Update 8.58pm: A 30-year-old father who had been missing after mudslides cascaded through Montecito earlier this week has been identified as one of the dead.
The Santa Barbara County Sheriff's Office says Pinit Sutthithepa's body was found on Saturday afternoon.
His two-year-old daughter, Lydia, is still missing.
Mr Sutthithepa's six-year-old son, Peerawat, and his father-in-law, 79-year-old Richard Loring Taylor, were also among the 20 people killed.
Authorities say four people, including Mr Sutthithepa's daughter, have been reported missing.
Friends have said Mr Sutthithepa arrived from Thailand, leaving behind his wife and two children but sending them money for years until he could bring them to the United States.
Parishioners prayed for those killed and for families still searching for missing relatives.
Because most churches in coastal Montecito remain in an evacuation area, many worshippers attended Sunday services in nearby towns.
At a church in Santa Barbara, they lit candles and prayed for families who lost loved ones.
They said the victims were their friends and neighbours.
In the disaster area, firefighters are going door to door to check the structural stability of homes damaged in the storm.
Recovery crews continue to work around the clock, digging away at the masses of mud, boulders and toppled trees.
Earlier: California mudslides death toll rises to 19
The death toll from the mudslides in California has risen to 19, authorities said.
The body of Morgan Corey, 25, was found in mud and debris in Montecito, Santa Barbara County Sheriff Bill Brown said. Her 12-year-old sister, Sawyer, had been found dead earlier.
Another person who had been on the list of missing, 62-year-old Delbert Weltzin, was found alive and well, Mr Brown said without elaborating on the circumstances.
The two developments reduced the number of missing from seven to five.
"While every hour it remains less likely that we will find anyone alive, there is always hope," the sheriff said.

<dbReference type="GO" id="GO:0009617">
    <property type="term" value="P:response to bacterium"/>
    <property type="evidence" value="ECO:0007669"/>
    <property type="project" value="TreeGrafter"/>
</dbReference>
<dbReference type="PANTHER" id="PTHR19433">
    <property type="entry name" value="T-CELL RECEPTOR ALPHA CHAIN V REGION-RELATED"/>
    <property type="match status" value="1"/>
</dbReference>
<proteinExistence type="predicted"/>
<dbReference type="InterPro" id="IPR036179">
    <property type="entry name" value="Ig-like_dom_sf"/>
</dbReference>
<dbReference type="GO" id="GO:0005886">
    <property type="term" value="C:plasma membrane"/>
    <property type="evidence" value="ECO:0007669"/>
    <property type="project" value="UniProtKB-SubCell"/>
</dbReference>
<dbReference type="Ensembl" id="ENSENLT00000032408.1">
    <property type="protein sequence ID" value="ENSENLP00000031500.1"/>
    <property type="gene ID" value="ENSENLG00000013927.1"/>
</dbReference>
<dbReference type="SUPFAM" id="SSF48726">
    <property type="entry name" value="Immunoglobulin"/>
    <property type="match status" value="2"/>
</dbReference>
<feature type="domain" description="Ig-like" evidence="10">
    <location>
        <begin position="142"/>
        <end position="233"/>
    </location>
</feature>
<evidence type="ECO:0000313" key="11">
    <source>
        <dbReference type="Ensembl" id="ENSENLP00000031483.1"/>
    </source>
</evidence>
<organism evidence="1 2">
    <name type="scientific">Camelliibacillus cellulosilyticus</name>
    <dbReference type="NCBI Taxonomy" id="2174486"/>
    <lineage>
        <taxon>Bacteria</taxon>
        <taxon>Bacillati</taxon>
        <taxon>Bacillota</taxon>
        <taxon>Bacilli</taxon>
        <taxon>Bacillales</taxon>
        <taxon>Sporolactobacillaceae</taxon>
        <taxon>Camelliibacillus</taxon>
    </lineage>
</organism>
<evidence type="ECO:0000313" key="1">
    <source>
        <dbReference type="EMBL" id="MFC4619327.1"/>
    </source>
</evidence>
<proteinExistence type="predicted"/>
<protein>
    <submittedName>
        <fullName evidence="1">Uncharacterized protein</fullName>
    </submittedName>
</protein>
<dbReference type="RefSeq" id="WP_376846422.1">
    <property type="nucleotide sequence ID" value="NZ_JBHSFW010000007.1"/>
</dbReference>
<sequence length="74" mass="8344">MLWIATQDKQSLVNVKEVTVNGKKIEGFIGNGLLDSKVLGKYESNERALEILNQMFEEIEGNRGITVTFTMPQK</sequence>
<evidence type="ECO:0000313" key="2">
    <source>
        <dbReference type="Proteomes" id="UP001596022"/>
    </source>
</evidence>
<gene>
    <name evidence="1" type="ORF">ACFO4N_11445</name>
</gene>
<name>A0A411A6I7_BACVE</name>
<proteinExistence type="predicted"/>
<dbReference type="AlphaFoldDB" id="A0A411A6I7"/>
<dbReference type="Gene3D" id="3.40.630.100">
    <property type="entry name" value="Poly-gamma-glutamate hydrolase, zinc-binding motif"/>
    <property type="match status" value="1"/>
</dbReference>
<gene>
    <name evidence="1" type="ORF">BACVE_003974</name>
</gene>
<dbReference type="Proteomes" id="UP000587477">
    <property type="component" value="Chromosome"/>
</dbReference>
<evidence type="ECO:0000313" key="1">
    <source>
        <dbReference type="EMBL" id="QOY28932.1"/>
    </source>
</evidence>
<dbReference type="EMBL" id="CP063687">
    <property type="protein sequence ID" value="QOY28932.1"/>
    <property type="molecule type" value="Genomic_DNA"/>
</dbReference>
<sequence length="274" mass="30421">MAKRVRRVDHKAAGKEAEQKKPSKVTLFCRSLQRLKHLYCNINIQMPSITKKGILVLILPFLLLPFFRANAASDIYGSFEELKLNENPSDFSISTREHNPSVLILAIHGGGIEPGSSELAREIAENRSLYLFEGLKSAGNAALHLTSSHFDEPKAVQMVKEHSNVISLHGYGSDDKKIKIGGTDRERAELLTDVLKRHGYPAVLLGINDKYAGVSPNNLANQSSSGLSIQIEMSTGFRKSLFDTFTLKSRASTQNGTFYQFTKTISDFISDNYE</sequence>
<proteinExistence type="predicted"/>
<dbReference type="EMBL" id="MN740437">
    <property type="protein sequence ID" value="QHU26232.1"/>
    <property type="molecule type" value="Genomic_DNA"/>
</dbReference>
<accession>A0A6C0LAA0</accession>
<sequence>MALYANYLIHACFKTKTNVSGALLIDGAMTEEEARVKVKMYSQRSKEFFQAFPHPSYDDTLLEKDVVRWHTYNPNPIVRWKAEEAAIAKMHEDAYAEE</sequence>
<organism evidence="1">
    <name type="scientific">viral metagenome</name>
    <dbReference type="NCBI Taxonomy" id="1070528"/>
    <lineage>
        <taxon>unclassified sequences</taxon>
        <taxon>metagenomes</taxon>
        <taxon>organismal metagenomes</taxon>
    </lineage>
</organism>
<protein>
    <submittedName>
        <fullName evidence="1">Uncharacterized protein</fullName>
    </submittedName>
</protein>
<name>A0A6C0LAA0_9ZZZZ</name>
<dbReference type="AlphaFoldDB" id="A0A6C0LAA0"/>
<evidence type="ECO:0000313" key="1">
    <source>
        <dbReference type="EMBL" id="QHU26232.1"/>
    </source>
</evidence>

The army of searchers and recovery workers in Montecito swelled to more than 2,000 five days after a powerful storm swept in from the Pacific and dumped a deluge on mountain slopes above the coastal enclave that were burned bare by a huge wildfire in December.
The backbreaking work went on in the summerlike weather that has made the stretch of Santa Barbara County coast about 90 miles northwest of Los Angeles a haven for the wealthy, celebrities and tourists.
"We have to do whatever it takes," said Capt Tom Henzgen, leader of a team from the Los Angeles Fire Department.
Long-range forecasts gave the crews about a week before the next chance of rain - and potential new mudslides - although the precipitation was expected to be disorganised and light. Another system was possible two days later.
Crews worked throughout the day on Saturday to clear debris basins and officials said there was still a lot more work to be done.
Tom Fayram, the deputy director of the county's flood control district, said the crews were making great progress and he was confident that at least a base level of water would be able to pass through the creek channels.
Much of the community of about 9,000 remained under mandatory evacuation orders, even unscathed areas, as crews both removed debris and worked to restore water, sanitation, power and gas.
All warnings and orders for neighbouring Summerland and Carpinteria were lifted.
Tanker trucks sucked muddy water from flooded sections of US 101, the only direct major artery between Los Angeles and the Santa Barbara region.
The California Department of Transportation abandoned an estimate of reopening the highway on Monday and said it was not known when the closure would be lifted.
Amtrak, which began restoring rail service two days after the flood, was adding cars to trains because of heavy demand. Two boat companies that normally take tourists out to Channel Islands National Park and on whale-watching excursions were ferrying people between the Ventura and Santa Barbara harbours.
Santa Barbara County said authorities were testing the ocean waters. Down the coast in Ventura County, environmental health officials warned that storm runoff can carry disease-causing bacteria and warned the public to avoid contact with ocean water until tests are reviewed next week.
In the disaster zone, searchers used chain saws and rakes to remove logs and sift through the remnants of what was left of multimillion-dollar homes. Crews with backhoes and jackhammers pulverised enormous boulders that were left when the torrents stopped.
Rescuers said they would search every piece of debris and pile of dirt to look for the missing.
The so-called Thomas fire, which led to the floods, was declared fully contained on Friday.
It erupted on December 4 in Ventura County and destroyed more than 1,000 structures as it swept through the city of Ventura and then threatened Carpinteria, Summerland and Santa Barbara.
At 440 square miles, it became the largest wildfire in California records.